Plenty of nightmare surveillance theories surround the million-square-foot NSA facility opened last year in Bluffdale, Utah. Any locals driving by the gargantuan complex Friday morning saw something that may inspire new ones: A massive blimp hovering over the center, with the letters NSA printed on its side.
Activist groups including the Electronic Frontier Foundation and Greenpeace launched the 135-foot thermal airship early Friday morning to protest the agency’s mass surveillance programs and to announce the launch of Stand Against Spying, a website that rates members of Congress on their support or opposition to NSA reform. The full message on the blimp reads “NSA: Illegal Spying Below” along with an arrow pointing downward and the Stand Against Spying URL.
“We thought it would be fun to fly an airship around the Utah data center, which in many ways epitomizes the NSA’s collect-it-all strategy,” says Rainey Reitman, an activist at the Electronic Frontier Foundation. “We wanted to have a way to symbolize that our movement is getting quite confrontational with NSA surveillance in a visceral way.”
The protestors launched the blimp, which is owned by Greenpeace and named the AE Bates after a longtime Greenpeace volunteer, at 6 a.m. to capitalize on calm weather. They flew it 1,000 feet over the Bluffdale facility.1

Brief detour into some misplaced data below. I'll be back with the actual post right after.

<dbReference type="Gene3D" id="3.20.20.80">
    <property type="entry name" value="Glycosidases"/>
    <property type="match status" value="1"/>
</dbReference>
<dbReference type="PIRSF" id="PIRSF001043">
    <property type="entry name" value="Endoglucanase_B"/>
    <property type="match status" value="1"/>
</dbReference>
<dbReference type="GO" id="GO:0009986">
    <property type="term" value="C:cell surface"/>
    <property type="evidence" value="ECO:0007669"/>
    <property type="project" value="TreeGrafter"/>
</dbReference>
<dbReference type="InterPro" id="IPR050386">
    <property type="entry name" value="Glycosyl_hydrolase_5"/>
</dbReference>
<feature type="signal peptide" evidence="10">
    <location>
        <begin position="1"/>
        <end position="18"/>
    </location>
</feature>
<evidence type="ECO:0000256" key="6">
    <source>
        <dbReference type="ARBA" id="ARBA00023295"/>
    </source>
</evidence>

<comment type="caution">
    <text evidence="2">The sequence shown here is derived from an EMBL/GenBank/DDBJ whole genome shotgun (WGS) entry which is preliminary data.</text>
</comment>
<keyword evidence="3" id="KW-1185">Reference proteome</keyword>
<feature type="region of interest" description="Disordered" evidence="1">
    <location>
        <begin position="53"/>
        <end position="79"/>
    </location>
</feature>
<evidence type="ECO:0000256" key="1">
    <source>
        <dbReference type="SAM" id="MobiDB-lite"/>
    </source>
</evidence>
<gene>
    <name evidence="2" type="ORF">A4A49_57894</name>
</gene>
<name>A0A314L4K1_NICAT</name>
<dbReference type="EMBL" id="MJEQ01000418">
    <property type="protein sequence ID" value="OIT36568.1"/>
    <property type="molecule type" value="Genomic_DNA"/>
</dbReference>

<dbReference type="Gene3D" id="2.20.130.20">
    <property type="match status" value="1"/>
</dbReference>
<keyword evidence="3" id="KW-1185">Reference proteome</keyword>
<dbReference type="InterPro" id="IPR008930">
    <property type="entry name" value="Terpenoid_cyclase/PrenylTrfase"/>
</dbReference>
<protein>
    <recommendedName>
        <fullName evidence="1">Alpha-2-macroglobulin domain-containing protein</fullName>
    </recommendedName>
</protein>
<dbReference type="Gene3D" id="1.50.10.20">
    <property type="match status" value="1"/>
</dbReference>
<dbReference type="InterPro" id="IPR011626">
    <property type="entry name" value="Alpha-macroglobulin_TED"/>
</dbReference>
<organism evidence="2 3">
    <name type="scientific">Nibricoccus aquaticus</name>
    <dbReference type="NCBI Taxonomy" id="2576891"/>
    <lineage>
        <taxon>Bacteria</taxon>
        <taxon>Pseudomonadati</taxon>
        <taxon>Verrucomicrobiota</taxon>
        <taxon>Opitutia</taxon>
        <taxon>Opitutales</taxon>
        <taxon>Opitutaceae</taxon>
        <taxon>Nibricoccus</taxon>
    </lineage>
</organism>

The stunt was timed, Reitman says, to approximately a year after the political debate on NSA spying began. “Many members of congress have acted as roadblocks or sat on the sidelines of this debate,” she says. “The time had come for us to be very honest with the general public about those who have and haven’t called for NSA reform.”
Greenpeace became involved in the project as a plaintiff in a lawsuit the EFF filed against the NSA last year, which accused the agency of intimidating activists with its mass phone metadata collection programs. Their blimp has made earlier appearances to protest coal-fired power plants in North Carolina, overfishing in the pacific northwest, and the Koch brothers in Southern California.
At least some Utahns who spotted the airship didn’t quite get the message. “There was an NSA blimp on my way to work this morning. #whydotheyneedablimp? #whatwasitdoing? #nsa,” wrote one local on Twitter. “Wasn’t a huge fan of the NSA blimp that saw me on the way to work this morning,” added another.
Reitman says they can rest assured the blimp isn’t a menacing new surveillance technique. “The only people we’re surveilling with this airship is the NSA.”
— EFF (@EFF) June 27, 2014
1Correction 1:00pm EST 06/27/2014 An earlier version of the story cited Reitman as saying the blimp was launched at 4:30 am. In fact, a Greenpeace official says it was launched at 6am local time.